The massive amounts of liquidity being pumped into markets by global central banks amount to "monetary Red Bull," and investors should fear what comes after the rush, bond investor Bill Gross told CNBC on Monday.
Pimco's famed portfolio manager—a vocal critic of the Federal Reserve's quantitative easing program that is injecting $85 billion a month into financial markets to jumpstart the U.S. economy—said that the Bank of Japan's own foray into massive bond buying was the equivalent of the popular energy drink, helping to grease the stock market's big rally.
"Financial markets are really feasting on an anticipated Japanese flavored 'Red Bull,'" Gross told "Squawk Box." He argued that low interest rates, surging credit and excessive liquidity were creating a "zombie element" to global economic activity.
"We don't necessarily endorse this Red Bull product, but we recognize its ability to energize financial markets," Gross added. "Monetary Red Bull can feel good for a while, it doesn't have many calories, but it does have some negative consequences down the road" on asset prices, he said.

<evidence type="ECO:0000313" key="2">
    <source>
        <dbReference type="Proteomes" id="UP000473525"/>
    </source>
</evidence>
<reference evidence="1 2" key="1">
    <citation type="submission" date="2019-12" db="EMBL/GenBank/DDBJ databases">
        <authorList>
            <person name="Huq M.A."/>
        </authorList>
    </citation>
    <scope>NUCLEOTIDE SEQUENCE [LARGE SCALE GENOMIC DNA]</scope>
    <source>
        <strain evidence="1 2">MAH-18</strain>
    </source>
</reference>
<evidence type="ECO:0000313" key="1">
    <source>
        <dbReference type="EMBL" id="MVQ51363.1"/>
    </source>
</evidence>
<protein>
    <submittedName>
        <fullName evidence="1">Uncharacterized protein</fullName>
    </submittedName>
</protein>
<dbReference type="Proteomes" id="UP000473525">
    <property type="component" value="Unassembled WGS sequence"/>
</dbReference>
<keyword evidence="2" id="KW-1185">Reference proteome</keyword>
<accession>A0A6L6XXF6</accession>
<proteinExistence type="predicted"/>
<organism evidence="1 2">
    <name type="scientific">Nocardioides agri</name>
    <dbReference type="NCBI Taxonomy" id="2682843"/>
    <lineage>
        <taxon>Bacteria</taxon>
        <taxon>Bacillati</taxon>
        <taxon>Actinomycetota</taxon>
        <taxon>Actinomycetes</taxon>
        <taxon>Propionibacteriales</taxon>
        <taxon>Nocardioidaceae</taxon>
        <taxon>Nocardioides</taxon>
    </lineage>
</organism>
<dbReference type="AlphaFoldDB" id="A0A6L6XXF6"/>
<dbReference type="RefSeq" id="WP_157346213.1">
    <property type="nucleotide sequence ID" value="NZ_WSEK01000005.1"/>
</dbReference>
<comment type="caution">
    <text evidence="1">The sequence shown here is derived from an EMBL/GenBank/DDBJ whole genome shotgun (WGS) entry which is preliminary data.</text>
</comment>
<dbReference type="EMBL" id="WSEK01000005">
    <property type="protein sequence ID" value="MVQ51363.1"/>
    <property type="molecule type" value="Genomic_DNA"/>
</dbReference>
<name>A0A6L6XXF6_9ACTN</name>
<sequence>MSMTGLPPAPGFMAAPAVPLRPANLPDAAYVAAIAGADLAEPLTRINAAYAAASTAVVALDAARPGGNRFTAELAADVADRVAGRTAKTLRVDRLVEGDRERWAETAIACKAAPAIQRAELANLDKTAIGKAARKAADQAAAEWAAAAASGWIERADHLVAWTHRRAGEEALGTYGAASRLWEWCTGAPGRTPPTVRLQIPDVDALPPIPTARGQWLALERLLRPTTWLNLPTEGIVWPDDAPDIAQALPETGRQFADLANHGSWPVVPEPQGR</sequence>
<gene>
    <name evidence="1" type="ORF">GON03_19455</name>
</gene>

He warned that zero interest rates would eventually be a drag on earnings growth, saying that cheap money led to relatively compressed margins, negative growth and layoffs.
Gross pointed out that ever since the demise of the Gold Standard — which explicitly linked the value of paper money in circulation to bullion — the total value of global credit markets has expanded exponentially, from about $3 trillion in the early 1970s to approximately $56 trillion today.
The sheer size of credit markets, combined with persistently low interest rates, raises the question of whether monetary policy is conducive to inflation-adjusted growth, he said.
"It's a fair question to ask whether that credit can keep on expanding at zero percent interest rates, and whether or not the magic elixir of real interest rates rates that we had in the 70s 80s 90s, and up until the last five years, will produce the results we've had in the past," he said.
The overhang of debt is also a lingering problem, Gross also said, with burgeoning public debt suffocating growth prospects in the developed world.
"Unless we ultimately de-lever...then the economy is in difficulty in terms of expanding," the bond investor said.
The bond guru is known for both his investment advice and soundbites peppered with dollops of popular culture. Last week, Gross drew attention for an investment outlook entitled "A Man in the Mirror", a philosophical examination of his investment savvy. The title was reminiscent of the chart-topping hit by the late King of Pop, Michael Jackson.